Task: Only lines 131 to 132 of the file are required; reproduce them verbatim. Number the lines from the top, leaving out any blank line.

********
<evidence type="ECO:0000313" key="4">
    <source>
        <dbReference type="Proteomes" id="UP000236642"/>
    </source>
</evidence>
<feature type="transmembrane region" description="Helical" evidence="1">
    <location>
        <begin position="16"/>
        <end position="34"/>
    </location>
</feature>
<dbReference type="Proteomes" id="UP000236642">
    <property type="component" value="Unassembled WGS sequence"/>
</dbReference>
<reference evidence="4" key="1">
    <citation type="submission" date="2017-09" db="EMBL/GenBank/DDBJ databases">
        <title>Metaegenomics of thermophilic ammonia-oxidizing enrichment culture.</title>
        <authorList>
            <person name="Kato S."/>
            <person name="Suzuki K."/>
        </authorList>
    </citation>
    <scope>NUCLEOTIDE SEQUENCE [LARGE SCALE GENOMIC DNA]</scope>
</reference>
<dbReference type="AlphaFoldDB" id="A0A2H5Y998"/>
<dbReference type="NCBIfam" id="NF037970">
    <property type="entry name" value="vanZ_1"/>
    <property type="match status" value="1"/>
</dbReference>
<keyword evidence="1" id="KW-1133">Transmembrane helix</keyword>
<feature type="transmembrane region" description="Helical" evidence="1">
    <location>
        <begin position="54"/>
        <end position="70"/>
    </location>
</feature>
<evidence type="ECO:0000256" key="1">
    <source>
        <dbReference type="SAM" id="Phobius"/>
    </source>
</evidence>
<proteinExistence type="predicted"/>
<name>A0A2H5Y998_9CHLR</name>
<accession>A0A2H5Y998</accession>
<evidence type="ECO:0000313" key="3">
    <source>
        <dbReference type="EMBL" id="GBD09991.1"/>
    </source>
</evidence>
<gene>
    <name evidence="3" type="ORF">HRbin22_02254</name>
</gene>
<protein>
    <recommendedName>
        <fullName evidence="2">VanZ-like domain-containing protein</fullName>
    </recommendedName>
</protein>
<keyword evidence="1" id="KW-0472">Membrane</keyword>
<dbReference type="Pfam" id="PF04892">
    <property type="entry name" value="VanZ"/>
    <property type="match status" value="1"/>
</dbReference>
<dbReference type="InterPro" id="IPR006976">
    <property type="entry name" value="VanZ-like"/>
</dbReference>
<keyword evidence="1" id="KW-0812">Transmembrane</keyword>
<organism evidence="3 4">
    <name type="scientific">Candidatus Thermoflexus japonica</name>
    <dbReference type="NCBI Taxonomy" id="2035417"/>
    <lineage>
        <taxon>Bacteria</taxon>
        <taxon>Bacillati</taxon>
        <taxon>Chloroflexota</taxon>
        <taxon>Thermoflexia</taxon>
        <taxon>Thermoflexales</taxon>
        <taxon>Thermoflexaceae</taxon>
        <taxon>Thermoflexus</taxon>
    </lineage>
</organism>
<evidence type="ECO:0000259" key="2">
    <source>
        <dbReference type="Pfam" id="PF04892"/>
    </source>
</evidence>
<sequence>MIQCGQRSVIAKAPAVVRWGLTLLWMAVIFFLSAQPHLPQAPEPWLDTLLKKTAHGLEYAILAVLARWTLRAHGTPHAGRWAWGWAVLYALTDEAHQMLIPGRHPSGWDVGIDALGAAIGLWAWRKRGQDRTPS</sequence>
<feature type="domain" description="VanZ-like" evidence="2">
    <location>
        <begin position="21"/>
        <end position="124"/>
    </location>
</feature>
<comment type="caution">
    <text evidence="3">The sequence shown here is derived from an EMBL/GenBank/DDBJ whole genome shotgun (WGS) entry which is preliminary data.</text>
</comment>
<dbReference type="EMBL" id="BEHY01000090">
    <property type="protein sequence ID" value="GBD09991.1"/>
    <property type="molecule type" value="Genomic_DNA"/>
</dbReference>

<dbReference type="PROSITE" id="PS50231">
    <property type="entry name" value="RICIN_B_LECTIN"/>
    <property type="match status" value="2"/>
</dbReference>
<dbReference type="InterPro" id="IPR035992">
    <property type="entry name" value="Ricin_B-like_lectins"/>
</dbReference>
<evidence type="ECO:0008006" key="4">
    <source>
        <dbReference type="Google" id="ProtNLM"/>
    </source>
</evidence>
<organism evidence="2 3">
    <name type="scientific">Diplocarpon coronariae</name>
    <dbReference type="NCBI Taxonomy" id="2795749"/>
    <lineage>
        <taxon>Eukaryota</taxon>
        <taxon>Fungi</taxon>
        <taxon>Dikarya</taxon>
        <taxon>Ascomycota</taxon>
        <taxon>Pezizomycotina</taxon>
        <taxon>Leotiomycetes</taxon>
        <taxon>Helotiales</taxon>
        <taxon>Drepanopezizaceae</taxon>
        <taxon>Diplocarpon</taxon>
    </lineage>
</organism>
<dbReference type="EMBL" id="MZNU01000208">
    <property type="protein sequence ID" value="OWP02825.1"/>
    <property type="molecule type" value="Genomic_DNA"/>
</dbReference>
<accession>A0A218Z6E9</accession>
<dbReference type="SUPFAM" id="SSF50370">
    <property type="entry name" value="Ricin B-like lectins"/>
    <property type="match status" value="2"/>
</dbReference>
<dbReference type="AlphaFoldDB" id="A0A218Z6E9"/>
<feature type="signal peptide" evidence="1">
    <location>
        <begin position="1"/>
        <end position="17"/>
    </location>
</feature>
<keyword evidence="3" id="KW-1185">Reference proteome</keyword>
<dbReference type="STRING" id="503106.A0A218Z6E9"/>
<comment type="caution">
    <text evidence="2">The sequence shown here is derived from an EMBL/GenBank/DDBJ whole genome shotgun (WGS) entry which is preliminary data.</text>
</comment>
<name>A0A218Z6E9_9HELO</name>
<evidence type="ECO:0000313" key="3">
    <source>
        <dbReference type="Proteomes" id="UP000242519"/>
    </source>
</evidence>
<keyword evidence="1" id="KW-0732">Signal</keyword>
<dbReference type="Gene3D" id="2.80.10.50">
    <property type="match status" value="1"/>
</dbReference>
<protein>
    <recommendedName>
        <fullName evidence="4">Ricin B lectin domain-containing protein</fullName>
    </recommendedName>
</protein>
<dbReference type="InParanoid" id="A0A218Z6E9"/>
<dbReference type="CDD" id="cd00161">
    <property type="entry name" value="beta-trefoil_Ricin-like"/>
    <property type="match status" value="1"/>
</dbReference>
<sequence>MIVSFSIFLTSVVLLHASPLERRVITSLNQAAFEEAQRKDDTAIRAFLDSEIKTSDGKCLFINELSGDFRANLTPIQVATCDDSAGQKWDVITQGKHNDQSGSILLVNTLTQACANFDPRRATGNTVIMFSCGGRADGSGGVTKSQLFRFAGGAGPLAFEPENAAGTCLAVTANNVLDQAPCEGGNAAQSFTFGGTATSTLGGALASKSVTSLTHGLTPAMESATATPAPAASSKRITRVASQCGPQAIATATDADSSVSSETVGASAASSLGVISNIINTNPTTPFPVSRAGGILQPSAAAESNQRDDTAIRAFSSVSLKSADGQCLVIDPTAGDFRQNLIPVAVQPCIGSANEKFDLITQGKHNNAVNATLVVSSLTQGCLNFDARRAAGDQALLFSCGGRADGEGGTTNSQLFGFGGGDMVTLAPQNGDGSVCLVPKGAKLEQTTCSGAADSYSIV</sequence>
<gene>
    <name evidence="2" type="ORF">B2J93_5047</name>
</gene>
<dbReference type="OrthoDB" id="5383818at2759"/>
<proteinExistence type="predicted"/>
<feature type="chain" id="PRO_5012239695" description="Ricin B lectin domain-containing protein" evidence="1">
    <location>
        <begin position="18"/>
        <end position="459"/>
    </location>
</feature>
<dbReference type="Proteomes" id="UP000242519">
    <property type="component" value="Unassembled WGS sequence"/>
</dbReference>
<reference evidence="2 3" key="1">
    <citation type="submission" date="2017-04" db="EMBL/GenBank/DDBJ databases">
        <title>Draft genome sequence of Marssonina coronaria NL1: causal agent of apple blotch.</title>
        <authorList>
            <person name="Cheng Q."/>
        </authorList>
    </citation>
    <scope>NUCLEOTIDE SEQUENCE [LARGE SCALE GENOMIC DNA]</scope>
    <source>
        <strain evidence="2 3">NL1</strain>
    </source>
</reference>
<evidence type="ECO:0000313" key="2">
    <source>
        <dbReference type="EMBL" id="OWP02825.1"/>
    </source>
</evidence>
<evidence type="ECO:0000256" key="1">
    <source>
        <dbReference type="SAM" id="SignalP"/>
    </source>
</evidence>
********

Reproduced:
<dbReference type="SUPFAM" id="SSF50370">
    <property type="entry name" value="Ricin B-like lectins"/>